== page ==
Cover of MoneyWeek magazine issue no 800, Friday 1 July 2016

Post-Brexit bargains to bag now

30 June 2016 / Issue 800

What do the referendum results mean for markets, for housebuilders, for currencies? John Stepek chairs our Roundtable discussion. Read this week's cover story here.

• How Britain could establish a rival to the EU
• Would you pay for bottled fresh air?
• The surprising lack of diversity among London’s luvvies

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Merryn Somerset WebbEDITOR'S LETTER

Merryn Somerset Webb

Brexit – a symptom of a global problem

The stockmarket has collapsed. Our borrowing costs are soaring. Our economy is imploding. The pound is in free fall. So say the UK’s newspaper headlines. It’s scary stuff. Luckily it’s also not quite true. Sterling has been nastily hit – but as most economists will tell you, given the current-account deficit, it was nastily overvalued already. A fall isn’t all bad. As for borrowing costs, as we note in our cover story, they have in fact fallen, and the FTSE 100 has now almost fully recovered from its post-Brexit slump, although the FTSE 250 is still somewhat lower.

This is volatility, not collapse – the market is working to find new prices for assets to reflect unexpected change, just as it is supposed to. Will it turn into something worse? It isn’t our core expectation (we’re pretty optimistic on Brexit). But, of course, it might. And the longer it takes the establishment to adjust to our new political reality – the fact that a small majority of UK voters really do want to leave the EU – the more possible it gets.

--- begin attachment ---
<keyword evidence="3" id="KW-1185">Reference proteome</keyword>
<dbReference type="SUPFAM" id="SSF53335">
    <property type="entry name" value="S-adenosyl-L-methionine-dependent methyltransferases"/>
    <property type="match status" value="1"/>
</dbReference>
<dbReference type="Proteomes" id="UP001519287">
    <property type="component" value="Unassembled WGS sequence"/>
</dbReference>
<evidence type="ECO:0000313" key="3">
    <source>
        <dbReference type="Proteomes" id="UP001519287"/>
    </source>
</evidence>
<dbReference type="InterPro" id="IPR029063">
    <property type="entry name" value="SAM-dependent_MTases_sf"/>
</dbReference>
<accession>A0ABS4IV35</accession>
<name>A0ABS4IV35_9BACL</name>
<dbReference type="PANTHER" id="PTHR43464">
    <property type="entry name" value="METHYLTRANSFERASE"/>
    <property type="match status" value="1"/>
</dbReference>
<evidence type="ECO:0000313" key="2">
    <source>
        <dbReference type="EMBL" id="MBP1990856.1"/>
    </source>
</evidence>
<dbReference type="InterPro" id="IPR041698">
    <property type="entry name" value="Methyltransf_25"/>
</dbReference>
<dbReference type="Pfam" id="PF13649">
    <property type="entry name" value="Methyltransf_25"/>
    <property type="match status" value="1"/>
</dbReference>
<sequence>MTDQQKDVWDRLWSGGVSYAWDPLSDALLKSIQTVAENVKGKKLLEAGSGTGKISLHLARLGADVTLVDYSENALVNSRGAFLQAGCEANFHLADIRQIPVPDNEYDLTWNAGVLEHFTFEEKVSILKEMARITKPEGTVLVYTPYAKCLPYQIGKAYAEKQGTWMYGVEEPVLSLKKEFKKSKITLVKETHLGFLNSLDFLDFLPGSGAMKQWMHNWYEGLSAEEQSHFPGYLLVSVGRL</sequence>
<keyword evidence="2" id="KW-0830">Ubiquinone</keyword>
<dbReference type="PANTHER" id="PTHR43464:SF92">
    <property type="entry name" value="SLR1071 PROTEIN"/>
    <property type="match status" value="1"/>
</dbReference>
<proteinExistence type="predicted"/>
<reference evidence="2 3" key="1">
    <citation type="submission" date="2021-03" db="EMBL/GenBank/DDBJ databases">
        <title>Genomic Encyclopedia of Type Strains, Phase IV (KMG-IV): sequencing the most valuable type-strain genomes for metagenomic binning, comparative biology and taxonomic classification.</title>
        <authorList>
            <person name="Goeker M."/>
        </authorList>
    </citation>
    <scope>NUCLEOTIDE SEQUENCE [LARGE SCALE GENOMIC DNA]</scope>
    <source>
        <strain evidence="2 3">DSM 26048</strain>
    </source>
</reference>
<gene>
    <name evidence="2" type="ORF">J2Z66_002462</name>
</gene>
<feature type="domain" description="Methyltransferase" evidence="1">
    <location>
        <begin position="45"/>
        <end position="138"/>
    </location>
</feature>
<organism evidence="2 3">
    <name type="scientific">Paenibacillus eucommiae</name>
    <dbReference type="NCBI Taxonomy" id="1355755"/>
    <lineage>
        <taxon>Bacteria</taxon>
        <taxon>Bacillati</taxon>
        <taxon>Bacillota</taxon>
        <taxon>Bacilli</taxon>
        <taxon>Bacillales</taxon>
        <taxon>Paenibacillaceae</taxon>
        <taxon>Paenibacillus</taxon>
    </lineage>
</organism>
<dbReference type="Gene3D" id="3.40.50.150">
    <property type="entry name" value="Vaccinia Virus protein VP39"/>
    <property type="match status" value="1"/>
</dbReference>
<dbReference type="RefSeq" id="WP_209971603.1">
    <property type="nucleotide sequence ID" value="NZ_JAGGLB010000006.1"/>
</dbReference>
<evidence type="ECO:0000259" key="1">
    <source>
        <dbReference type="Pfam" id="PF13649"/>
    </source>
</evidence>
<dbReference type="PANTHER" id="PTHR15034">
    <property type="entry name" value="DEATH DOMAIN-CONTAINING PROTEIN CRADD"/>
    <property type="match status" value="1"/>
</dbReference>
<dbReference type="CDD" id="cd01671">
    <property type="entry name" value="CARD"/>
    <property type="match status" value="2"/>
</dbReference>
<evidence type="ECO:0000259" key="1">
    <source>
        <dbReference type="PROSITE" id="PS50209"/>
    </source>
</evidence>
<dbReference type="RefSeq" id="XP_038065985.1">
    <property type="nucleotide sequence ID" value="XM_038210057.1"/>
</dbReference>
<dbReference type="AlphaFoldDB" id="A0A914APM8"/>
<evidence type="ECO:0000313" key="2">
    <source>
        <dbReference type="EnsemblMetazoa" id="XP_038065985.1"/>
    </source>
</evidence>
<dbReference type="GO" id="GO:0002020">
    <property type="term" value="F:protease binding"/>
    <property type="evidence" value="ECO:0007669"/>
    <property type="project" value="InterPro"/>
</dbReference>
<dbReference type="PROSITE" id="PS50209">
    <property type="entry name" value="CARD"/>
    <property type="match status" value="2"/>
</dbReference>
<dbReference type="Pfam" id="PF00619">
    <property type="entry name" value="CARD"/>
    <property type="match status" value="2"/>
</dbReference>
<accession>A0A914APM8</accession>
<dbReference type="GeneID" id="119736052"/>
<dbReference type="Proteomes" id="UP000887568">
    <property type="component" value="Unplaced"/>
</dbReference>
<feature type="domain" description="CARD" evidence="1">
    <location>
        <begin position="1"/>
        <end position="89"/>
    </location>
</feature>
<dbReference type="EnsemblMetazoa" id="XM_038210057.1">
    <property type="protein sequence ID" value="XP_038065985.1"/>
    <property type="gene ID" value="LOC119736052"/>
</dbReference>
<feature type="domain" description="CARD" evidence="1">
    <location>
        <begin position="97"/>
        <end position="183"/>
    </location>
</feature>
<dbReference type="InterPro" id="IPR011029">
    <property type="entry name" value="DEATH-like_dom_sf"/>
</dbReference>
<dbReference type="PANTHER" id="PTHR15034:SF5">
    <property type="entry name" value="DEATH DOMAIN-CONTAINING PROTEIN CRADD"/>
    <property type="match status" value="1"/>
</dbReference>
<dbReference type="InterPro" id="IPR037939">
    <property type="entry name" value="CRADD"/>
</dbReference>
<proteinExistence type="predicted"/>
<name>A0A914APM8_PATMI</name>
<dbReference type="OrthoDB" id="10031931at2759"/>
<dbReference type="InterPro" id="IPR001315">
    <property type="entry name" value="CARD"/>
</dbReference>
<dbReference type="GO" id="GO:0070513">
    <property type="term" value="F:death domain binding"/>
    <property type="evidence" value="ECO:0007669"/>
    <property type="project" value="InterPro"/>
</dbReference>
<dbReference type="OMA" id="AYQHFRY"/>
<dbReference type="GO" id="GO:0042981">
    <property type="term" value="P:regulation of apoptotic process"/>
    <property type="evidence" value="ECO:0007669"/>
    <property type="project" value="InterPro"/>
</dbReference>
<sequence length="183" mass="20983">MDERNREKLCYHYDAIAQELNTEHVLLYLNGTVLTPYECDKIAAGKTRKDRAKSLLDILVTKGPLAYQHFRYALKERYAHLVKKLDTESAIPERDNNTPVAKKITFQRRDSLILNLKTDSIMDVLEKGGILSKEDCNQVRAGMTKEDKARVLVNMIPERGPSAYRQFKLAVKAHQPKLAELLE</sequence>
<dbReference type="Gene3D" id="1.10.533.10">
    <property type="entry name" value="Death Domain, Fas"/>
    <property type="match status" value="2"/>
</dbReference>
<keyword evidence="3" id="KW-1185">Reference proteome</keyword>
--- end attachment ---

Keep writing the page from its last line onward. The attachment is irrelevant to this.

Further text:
Most media hasn’t quite adapted. News shows are still dividing participants into Leavers and Remainers and debating pre-referendum arguments. Rather too many politicians haven’t either: denial tactics include oddly anti-democratic demands for a second referendum, or suggestions that we wait to invoke Article 50 for long enough for some other event (what?) to mean that we never have to.

These are feeble distractions from the main point: the kind of deal an exiting UK wants in terms of sovereignty, trade and migration (the three things that matter), and how close the UK can get to having that deal. Our elites will come round to this at some point. We suspect Europe’s will too. There is no crisis yet – it has only been a week since the vote, after all. But the quicker the better.

Investors would also be wise to remember that, while it might feel like it in London, Brexit is in fact less of a problem in itself than a symptom of the real problems in the global economy. There is the retreat from free trade and globalisation (which I hope our negotiations with the EU don’t add to). There is the global debt problem; the probably insolvent Italian banking system; the demographic troubles unfolding in developed economies; the weakening of the Chinese currency (which exports deflation around the world); the extreme monetary policy all around us (more than 80% of Japanese government bonds now have negative yields!) and the bubbles that result from that monetary policy.

We weren’t particularly bullish on most markets pre-Brexit for all these reasons. There are more cheapish stocks around now than there were a few days ago. That’s good. But we aren’t particularly bullish now either.